Freelancer Taxes: A Guide for Filing With a Side Hustle

You'll get more tax paperwork, and you'll likely need to file more forms at tax time. Here's how to stay on top of it all.
Tina Orem
Sabrina Parys
By Sabrina Parys and  Tina Orem 
Edited by Chris Hutchison
6 Things That Side Gig Is Probably Going to Do to Your Taxes

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Picking up a side hustle or becoming your own boss full-time can change a lot in your life, including your taxes. If you did any freelance or independent contract work last year, here's a guide to help you understand some of the major to-dos in managing your taxes.

Receiving payments from clients

How it works: Your clients may send you a Form 1099-NEC showing how much they paid you during the year. You’ll need these forms to tally and report your income from your side gig.

Major forms involved: 1099-NEC (How it works.)

What it means: If you receive a 1099, don’t shove it in a drawer — whoever sent it to you also sent a copy to the IRS, so it wouldn't be a good idea to leave that information off your tax return. Also, if you did work for a client that hasn’t sent you a 1099, you probably still need to report the money you earned there. Income, even if it’s paid in cash, generally has to be reported unless the law specifically exempts it.

Making estimated tax payments

How it works: Taxes are a pay-as-you-go arrangement in the United States. When you earn money, even from a side gig, the IRS wants its piece as soon as possible. That’s why employers withhold taxes from employee paychecks. But because you’re not an employee, you may need to make estimated tax payments during the year.

Major forms involved: Form 1040-ES, W-4

What it means: Every quarter or so, you may need to estimate your tax liability and pay the IRS. (How it works.) Waiting until the tax-filing deadline to do it all at once could mean paying penalties and interest.

If you have a partner with a regular job and you’re filing jointly, you might be able to avoid the quarterly hassle. “What we'll typically recommend is that you get an estimate of what your total tax liability is going to be from all income sources and then just jack up your withholding from work. That way it's automating it for you and you don't have to go through this really conscious effort every quarter,” Fraim says.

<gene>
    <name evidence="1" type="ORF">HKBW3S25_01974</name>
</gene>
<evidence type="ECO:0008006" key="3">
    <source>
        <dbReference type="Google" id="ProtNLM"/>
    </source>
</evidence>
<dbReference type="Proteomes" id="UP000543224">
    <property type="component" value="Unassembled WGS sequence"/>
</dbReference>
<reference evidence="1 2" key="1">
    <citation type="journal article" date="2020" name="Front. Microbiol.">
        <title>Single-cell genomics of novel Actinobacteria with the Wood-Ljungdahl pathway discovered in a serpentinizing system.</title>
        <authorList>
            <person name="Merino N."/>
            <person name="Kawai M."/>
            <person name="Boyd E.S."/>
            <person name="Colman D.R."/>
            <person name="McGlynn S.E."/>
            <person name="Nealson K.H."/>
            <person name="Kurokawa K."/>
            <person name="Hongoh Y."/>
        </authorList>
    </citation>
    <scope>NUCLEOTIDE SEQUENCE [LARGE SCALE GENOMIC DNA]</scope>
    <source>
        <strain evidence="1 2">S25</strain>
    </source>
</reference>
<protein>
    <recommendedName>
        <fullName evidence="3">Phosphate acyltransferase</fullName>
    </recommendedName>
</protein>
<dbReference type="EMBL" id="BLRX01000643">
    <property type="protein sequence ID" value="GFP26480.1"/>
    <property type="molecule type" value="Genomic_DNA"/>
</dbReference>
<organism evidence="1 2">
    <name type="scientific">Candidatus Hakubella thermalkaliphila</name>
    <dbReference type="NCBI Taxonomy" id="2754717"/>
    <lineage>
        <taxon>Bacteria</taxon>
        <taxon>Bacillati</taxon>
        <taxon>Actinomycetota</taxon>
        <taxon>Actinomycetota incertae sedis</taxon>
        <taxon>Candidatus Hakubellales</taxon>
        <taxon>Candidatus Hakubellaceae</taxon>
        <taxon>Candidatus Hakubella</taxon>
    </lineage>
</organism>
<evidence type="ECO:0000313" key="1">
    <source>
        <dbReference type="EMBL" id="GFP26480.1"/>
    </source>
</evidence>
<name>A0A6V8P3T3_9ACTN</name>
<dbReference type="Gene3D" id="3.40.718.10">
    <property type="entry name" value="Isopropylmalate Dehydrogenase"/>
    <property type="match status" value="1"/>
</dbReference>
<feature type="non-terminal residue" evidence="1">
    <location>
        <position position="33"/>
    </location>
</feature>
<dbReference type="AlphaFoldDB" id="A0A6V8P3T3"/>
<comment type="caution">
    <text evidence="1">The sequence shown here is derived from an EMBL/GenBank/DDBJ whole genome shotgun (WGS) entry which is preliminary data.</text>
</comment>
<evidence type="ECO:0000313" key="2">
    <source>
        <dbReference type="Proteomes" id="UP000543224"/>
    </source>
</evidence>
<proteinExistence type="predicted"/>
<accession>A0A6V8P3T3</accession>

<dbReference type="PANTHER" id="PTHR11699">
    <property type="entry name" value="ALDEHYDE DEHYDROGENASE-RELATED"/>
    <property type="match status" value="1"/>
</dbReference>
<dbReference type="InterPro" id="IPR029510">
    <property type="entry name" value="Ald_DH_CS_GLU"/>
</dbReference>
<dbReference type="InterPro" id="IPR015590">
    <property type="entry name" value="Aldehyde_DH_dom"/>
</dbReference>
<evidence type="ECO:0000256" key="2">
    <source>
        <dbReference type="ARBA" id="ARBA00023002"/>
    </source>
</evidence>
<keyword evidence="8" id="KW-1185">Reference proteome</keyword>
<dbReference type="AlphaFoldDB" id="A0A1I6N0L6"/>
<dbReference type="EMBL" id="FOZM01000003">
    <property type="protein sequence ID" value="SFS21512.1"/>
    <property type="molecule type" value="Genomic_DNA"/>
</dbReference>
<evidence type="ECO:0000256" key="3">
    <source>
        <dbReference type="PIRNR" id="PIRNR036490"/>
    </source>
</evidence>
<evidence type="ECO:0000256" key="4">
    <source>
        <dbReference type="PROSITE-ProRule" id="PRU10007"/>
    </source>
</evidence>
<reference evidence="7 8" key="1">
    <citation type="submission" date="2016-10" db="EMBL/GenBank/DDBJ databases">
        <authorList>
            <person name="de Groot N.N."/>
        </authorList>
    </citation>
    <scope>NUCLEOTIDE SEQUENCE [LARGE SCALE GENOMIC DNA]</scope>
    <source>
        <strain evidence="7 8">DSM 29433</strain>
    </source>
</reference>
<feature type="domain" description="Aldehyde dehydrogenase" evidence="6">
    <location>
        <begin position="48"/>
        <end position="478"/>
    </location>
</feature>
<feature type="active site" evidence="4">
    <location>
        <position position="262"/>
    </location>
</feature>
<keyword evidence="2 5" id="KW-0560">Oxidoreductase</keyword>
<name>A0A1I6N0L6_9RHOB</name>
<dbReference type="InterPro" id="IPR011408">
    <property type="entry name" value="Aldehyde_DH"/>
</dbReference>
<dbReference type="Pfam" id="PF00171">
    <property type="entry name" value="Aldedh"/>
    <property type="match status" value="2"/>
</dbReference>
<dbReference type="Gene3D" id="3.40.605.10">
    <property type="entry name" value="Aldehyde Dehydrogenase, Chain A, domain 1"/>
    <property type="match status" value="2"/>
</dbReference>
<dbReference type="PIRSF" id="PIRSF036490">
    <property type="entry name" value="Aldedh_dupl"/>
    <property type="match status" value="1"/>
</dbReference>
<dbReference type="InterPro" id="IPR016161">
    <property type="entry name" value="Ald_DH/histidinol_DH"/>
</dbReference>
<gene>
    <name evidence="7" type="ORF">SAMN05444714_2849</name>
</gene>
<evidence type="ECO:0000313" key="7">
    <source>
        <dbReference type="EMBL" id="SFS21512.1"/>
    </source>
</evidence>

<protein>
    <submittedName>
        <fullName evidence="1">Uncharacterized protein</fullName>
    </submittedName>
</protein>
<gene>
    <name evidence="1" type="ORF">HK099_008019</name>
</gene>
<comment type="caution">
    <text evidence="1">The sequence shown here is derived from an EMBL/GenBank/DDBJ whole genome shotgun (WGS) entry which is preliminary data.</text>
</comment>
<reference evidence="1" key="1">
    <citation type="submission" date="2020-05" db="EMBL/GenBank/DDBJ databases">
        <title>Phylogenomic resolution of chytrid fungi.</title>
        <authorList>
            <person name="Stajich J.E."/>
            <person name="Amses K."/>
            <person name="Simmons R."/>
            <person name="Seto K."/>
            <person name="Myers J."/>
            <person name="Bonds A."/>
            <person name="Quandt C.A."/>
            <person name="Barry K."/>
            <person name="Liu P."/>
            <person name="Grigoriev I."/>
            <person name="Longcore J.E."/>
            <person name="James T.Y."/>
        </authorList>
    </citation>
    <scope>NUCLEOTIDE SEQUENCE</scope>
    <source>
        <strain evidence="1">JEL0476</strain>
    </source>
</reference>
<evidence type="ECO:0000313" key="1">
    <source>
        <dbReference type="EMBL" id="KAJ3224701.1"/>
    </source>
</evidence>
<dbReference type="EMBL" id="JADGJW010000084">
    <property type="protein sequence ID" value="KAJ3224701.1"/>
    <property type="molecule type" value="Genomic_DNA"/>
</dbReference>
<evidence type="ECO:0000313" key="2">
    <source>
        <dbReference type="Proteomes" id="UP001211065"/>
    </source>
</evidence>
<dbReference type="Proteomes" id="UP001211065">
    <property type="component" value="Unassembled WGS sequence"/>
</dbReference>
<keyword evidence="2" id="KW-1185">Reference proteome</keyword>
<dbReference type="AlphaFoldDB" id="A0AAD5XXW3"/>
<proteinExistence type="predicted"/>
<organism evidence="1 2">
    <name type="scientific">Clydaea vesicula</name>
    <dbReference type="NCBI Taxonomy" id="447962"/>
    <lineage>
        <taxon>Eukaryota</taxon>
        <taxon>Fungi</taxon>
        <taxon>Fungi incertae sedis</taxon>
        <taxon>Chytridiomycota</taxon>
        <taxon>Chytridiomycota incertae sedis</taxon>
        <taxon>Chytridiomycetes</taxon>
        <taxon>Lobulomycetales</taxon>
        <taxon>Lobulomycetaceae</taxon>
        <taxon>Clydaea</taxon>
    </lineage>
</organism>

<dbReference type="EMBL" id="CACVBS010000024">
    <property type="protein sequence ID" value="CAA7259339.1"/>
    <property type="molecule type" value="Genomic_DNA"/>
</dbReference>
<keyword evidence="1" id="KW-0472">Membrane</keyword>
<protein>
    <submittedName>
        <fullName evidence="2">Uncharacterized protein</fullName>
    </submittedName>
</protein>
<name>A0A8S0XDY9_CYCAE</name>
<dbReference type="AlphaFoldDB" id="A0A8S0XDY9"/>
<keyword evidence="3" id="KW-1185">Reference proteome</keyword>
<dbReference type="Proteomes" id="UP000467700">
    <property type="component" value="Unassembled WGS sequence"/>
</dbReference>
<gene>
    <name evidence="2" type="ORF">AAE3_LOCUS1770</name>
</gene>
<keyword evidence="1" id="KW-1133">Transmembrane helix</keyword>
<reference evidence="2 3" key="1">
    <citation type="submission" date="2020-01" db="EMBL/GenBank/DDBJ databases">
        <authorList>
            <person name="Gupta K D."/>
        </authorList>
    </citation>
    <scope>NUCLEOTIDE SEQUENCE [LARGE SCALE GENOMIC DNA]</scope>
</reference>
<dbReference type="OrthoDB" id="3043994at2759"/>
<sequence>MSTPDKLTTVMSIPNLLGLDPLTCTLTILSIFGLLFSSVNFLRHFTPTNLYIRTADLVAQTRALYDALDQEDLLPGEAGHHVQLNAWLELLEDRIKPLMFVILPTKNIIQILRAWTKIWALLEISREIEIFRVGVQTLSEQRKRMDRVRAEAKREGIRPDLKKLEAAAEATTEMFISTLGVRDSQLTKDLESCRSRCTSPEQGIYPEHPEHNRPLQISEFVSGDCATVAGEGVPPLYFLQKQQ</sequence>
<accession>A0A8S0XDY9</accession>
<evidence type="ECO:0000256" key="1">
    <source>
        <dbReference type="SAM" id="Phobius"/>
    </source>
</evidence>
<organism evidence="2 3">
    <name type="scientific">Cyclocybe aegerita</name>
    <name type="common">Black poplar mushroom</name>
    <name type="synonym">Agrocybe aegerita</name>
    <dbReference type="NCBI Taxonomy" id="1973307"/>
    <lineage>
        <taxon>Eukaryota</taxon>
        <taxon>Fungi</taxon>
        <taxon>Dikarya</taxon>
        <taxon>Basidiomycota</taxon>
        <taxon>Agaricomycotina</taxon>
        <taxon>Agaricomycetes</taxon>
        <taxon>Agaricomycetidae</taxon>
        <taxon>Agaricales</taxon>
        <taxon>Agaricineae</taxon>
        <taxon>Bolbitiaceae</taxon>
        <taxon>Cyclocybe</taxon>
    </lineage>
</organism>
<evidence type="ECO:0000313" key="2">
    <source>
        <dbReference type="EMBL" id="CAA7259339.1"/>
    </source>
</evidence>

How it works: You'll probably need to file a Schedule C. This is where sole proprietors can report their business income and expenses.

Major forms involved: Schedule C

What it means: At tax time, a lot of your record-gathering and number crunching will revolve around completing this form. As a result, you may need to spend more on advanced tax software or human tax preparers.

How it works: Generally speaking, expenses involved in operating your business can be tax-deductible. (How it works.) IRS Publication 535 lays out many of the rules. Plus, because of the changes to the tax law, you may qualify for a deduction of up to 20% of your side-gig income.

Major forms involved: Form 1040

What it means: You could end up with a lower tax bill. If your total 2022 taxable income was at or below $170,050 for single filers or $340,100 for joint filers, you’re more likely to get this tax break. People over the limit may still get a partial break, but the rules get more complicated. "I'd say 90% of people should be able to expect to get that 20% deduction,” Fraim says. Don’t be shy about seeing a qualified tax pro for guidance.

How it works: You may need to pay self-employment tax.

Major forms involved: Schedule SE

The IRS imposes a 12.4% Social Security tax and a 2.9% Medicare tax on your net earnings. Typically, employees and their employers split that bill. But self-employed people pay the whole thing. (For the 2022 tax year, only the first $147,000 of earnings was subject to the Social Security portion.) A 0.9% additional Medicare tax may also apply if your net earnings from self-employment exceed $200,000 if you’re a single filer or $250,000 if you’re filing jointly.

What it means: To calculate how much you’ll owe, you may need to add Schedule SE to your tax filing to-dos. (How it works.).

How it works: Going solo usually means saying goodbye to employer-sponsored retirement plans, but who says you can’t start your own? Solo 401(k)s and Simplified Employee Pension Individual Retirement Accounts (known as SEP IRAs) offer ways to have a side gig and still build a nest egg, and the contributions could be tax-deductible.

Major forms involved: 1040, Schedule C

What it means: “It lessens the pain of how much you're having to shell out to the government if you're funding your own retirement account,” Fraim says.

How it works: Taxes are complicated, and they can be even more complicated when you have a side gig. There are extra forms to fill out, along with many rules about the right way to report your income and even more rules about how to handle your expenses. Hiring someone to do your taxes could be a good move, but if you're confident with taxes you might save money doing them yourself.

Major forms involved: See our picks for the best tax software, including packages for the self-employed. We also have a list of questions you should ask a prospective tax preparer.

What it means: If the tax forms landing in your mailbox are completely foreign to you, take them to a human preparer. And if you want guidance and help with tax planning rather than just data entry and bill calculation, it's probably better to visit a preparer. But be sure the preparer has a PTIN, is established in the area, has valid qualifications, can handle the workload involved with preparing your return and can represent you in front of the IRS if something goes wrong.

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